The AD831 requires an LO drive level of -10dBm, eliminating the need for high power LO drive. This allows the AD831 to be driven directly by the Si570 XO/DSPLL with only a voltage divider to set the correct drive level. Note that maximum LO drive to the AD831 should not exceed 1 Vp-p.

1st & 2nd Mixer, Roofing Filter
1st Mixer, 1st IF Roofing Filter, and 2nd Mixer

The 2nd IF Post Mixer Amplifier uses a 2N5109 design taken from Wes Hayward W7ZOI and John Lawson K5IRK, “A Progressive Communications Receiver,” QSTpp. 11-21, NOV, 1981.

2nd IF Post Mixer Amplifier
2nd IF Post Mixer Amplifier

The ExpressPCB .pcb file for the board is here: 1st-2nd Mixer Final.

J1, J2, J3 & J5 are female machined pin breakaway headers from Sparkfun, PN PRT-00743. Refer to the RF Band Pass Filter page for additional information.

Refer to the RF Band Pass Filter page for information on the connector J4.

Ferrite beads FB1 through FB3 are Laird Technologies EMI Filter Beads, Mouser PN 875-HI1806N910R-10 or Digikey PN 240-2541-1-ND in 1806 SMD packages.

All 0.1uF and 0.01uF capacitors and C4, C5, C18 & C19 (68pf) are SMD 1206 style chip capacitors.

C13 & C26 are 33uF 20%, 10V tantalum capacitor in a 1206 SMD package, Mouser PN 80-T491A336K010.

C28 is 10uF 20%, 35V tantalum capacitor in a size D SMD package, Digikey PN 399-3768-1-ND.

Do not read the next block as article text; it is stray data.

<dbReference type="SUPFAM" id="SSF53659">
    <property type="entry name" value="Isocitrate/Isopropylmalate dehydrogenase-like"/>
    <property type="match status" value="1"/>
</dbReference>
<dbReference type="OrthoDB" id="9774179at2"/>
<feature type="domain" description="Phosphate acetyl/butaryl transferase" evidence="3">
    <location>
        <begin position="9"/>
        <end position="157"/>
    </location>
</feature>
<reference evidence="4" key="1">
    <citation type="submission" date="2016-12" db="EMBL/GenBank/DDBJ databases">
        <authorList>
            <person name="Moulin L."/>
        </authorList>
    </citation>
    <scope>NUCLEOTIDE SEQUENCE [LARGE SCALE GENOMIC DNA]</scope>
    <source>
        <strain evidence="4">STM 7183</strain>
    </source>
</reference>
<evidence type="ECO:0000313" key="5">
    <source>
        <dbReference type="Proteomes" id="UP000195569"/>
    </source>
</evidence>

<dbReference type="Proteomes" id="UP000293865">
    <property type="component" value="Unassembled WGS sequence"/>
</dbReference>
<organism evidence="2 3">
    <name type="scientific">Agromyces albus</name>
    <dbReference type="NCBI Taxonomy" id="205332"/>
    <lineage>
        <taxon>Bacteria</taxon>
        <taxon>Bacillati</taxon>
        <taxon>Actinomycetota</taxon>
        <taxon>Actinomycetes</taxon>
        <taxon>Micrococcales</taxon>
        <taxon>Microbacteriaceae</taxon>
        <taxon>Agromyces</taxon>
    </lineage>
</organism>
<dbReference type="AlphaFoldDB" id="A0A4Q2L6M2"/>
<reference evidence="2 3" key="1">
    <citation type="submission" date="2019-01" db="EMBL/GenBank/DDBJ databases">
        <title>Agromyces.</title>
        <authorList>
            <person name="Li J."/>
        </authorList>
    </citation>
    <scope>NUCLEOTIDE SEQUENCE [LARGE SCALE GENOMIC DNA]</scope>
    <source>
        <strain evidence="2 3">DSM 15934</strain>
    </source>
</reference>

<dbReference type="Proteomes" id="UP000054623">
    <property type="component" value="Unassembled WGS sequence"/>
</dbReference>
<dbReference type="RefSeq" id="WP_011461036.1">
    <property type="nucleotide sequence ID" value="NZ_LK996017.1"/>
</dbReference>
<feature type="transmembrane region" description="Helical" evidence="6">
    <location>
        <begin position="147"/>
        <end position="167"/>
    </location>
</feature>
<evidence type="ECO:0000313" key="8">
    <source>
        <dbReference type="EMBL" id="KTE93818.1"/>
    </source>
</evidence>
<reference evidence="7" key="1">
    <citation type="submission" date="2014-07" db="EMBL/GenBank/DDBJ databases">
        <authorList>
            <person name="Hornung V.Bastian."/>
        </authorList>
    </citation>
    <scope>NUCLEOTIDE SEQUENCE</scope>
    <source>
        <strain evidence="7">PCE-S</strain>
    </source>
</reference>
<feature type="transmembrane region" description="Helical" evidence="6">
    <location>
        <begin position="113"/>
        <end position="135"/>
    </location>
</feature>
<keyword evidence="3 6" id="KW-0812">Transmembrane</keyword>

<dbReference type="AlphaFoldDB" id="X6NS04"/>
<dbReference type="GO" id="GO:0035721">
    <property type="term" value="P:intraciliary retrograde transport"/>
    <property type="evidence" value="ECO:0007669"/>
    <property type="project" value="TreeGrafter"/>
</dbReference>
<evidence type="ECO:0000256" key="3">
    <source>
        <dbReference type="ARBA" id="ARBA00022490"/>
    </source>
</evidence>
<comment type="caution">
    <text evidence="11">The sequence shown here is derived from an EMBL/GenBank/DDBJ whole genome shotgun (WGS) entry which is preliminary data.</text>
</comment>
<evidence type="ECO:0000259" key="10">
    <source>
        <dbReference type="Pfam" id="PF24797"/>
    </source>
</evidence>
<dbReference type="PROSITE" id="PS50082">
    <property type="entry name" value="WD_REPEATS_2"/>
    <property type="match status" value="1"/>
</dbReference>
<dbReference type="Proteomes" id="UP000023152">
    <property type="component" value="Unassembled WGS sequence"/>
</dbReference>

Resistors are 1/8W 5% SMD 1206 style chip resistors; except R1, R9 & R13 (51Ω), and R15 (35.7Ω) which are 1% tolerance.

U1 & U2 are LM2940IMP-9.0 low drop out, 1 amp, 9 volt regulators in an SOT223 SMD package, Digikey PN LM2940IMP-9.0/N0PBCT-ND.

U3 & U4 are Analog Devices AD831 low distortion mixers, Digikey PN AD831APZ-ND. The AD831 package is 20-lead PLCC, these are plugged into 3M 20-lead PLCC sockets, Digikey PN 3M2011B1-ND.

Q1 is a 2N5109, Digikey PN 2N5109CS-ND.

The transformers are wound on Amidon toroids with the toroid type, number of turns, and spacing on the cores as noted in the in the discussion and schematics above.

1st & 2nd Mixer, Roofing Filter, and Post Mixer Amplifier
1st & 2nd Mixer, Roofing Filter, and Post Mixer Amplifier, top view

The RF Input connector, J1, is installed on the bottom side of the board (bottom left corner). The 2nd IF Output connector, J5, is installed on the top of the board (bottom right corner) to facilitate daisy chained connection between the various boards when they are mounted vertically in the Express Receiver case.

1st & 2nd Mixer
1st & 2nd Mixer, Roofing Filter, and Post Mixer Amplifier, bottom view

VFO and LO connections are installed on the bottom side of the board.

© 2014 – 2015 Rod Gatehouse AD5GH

2 thoughts on “1st & 2nd Mixer and Roofing Filter Board”

  1. Dear Sir,

    I would like you to commend of your using AD831 over H-Mode mixer scheme in respect of dynamic range performance (and spurs)?

    1. Hi Amin,
      The AD831 has a 3rd order intercept point of +24dBm according to the datasheet, whereas a properly designed and built H-Mode mixer can reach +40dBm or greater. The AD831 datasheet includes intermodulation product (spur) data. In terms of my objectives for the Express Receiver, the AD831s are doing a great job. Best regards, Rod

Leave a Reply

Your email address will not be published. Required fields are marked *